Advancing Your Career

Business Man Jumping Hurdles

Advancement of your career is solely your responsibility. Unfortunately, to many people the prospect of career advancement occurs only when searching for a new job. This lack of foresight prevents them from doing the groundwork necessary to later ensure maximum success when the time comes to change positions.

Start with your own workplace. As your current duties permit, request additional responsibilities that will increase your own skills, knowledge of your workplace and the value of your contribution. Be careful not to overextend yourself, however. It is of primary importance that you maintain high standards when completing your original duties as well as your new responsibilities. Shoddy work negates the purpose of taking on the new responsibilities.

Take classes for self-improvement. Classes present an opportunity to learn or brush up on skills you don't currently use on the job but may require later. You can also use this opportunity to keep abreast of developments within your industry. Many companies even reimburse employees part or all of their tuition and books. Check with your Human Resources department for details on your own company’s policy.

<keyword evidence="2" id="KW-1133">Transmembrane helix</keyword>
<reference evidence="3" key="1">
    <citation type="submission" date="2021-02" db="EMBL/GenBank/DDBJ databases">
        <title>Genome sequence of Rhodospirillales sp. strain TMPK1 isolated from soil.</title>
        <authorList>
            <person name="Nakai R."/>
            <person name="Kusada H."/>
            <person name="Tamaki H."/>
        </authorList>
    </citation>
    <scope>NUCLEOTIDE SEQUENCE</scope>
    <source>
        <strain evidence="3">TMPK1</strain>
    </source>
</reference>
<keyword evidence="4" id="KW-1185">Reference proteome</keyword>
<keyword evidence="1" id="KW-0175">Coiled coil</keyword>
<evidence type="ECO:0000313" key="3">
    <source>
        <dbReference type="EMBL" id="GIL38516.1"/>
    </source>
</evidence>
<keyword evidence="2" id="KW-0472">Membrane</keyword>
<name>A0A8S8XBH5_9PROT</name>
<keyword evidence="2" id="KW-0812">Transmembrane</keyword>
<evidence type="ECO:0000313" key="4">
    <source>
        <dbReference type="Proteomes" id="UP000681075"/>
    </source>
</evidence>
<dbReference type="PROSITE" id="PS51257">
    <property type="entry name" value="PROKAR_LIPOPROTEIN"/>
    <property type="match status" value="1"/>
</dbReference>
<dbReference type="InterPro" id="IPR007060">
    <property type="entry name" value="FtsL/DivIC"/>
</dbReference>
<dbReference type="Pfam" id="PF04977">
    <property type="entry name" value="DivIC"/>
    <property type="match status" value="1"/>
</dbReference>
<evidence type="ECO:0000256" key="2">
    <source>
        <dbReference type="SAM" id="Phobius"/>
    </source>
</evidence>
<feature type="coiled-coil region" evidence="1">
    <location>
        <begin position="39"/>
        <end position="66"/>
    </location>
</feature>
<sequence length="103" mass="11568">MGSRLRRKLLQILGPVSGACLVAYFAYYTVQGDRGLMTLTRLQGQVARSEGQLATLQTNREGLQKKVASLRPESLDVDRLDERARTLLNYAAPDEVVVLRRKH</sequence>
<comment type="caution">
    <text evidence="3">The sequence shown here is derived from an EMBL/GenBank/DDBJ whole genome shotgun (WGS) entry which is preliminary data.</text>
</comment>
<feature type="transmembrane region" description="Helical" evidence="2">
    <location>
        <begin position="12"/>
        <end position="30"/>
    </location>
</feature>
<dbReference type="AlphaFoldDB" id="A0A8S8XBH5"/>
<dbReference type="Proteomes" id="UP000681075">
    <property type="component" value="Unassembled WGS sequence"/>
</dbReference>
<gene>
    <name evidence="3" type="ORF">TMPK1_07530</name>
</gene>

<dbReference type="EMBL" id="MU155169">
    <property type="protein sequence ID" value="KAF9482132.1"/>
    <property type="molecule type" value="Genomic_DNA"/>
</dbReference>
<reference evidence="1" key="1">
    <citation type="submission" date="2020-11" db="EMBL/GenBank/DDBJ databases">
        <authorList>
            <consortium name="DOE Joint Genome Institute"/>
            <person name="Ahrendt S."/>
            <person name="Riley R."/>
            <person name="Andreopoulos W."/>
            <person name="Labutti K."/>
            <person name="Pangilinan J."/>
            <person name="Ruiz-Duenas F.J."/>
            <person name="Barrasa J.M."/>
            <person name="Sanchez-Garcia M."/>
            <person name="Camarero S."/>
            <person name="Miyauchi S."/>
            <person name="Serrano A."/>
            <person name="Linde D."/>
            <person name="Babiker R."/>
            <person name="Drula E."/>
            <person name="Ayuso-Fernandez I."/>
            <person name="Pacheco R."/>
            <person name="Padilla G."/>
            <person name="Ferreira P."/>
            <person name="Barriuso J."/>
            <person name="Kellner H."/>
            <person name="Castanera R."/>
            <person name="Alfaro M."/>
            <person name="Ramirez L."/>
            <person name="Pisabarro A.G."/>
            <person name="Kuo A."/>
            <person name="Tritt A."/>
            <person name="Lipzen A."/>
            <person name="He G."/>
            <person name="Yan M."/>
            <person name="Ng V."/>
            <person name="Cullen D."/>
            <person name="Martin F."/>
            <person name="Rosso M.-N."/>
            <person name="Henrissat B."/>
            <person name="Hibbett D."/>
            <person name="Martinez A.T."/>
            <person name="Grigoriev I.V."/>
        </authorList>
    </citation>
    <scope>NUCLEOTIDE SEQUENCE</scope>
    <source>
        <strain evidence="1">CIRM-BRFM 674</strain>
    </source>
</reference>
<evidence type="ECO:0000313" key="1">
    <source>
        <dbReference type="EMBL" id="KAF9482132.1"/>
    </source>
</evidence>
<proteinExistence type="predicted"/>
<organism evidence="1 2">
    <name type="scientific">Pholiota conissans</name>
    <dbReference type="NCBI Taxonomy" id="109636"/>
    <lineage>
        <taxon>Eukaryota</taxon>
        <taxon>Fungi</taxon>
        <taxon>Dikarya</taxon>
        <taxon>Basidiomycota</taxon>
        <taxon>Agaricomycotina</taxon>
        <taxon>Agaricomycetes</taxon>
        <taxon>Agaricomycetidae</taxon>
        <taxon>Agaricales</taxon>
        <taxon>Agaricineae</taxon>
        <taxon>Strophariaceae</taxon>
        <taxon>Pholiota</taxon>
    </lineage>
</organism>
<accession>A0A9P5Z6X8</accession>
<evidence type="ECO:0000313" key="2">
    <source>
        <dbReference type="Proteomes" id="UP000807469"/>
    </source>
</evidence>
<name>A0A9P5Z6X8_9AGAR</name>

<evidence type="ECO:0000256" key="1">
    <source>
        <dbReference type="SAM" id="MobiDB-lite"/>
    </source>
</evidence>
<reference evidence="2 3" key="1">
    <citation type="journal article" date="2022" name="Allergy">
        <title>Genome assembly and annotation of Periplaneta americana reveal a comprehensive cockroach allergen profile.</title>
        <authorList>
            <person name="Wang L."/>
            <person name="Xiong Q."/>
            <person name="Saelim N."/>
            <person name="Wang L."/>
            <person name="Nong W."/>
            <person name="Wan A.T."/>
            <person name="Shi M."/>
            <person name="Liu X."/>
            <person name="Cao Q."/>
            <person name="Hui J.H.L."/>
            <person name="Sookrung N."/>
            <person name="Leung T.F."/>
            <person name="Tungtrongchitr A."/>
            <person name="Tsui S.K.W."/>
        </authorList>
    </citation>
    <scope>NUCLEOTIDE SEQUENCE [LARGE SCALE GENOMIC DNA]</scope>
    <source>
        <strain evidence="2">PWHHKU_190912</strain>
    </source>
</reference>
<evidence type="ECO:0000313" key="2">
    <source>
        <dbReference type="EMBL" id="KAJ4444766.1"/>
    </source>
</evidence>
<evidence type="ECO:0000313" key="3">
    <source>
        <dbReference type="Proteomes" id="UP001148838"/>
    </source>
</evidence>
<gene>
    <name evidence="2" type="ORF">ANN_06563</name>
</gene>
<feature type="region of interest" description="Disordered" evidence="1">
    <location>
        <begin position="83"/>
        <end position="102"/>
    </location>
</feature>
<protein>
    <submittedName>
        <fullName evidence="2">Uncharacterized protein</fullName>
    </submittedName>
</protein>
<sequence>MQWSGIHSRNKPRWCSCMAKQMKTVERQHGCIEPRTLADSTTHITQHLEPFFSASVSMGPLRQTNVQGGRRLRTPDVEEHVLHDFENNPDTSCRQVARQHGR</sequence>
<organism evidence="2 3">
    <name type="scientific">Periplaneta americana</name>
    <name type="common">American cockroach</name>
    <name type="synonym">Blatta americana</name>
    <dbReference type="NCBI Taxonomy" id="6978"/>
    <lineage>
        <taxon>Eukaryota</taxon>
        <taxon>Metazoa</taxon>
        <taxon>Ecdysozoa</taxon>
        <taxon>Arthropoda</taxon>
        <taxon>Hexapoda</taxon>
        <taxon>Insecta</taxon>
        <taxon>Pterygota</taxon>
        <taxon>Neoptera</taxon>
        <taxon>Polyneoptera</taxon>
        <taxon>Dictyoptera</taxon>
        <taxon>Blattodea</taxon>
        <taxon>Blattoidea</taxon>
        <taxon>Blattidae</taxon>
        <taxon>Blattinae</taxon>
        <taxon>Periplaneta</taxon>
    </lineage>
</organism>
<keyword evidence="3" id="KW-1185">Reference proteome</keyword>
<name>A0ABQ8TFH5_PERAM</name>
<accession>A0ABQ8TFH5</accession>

Research available jobs now. Again, most people only research job availability when they are ready to move. Going through the "Help Wanted" section of your newspaper every week and checking your company’s job posting board or cyber-surfing jobs on the Internet on a regular basis are good ideas, as you retain knowledge of average pay scales and the kinds of positions which are in demand. And, of course, you never know when the perfect job will turn up. Don't miss it!

Network, Network, and Network. On average, only about 10 percent of any company’s jobs ever make it to the help wanted or job posting boards. That means a full ninety percent are being filled through less obvious means. Don't limit your search to your own abilities. Ask friends, family, coworkers and anyone else who can help to keep their ears open on a regular basis. Return the favor to them in their jobs, and voila, you have a network.

Above all, remember the job you get is directly proportional to the time you invested to find it.

And, of course, you never know when the perfect job will turn up. Don't miss it!


March 2011

by The American Management Association (AMA), ASME’s Affinity Partner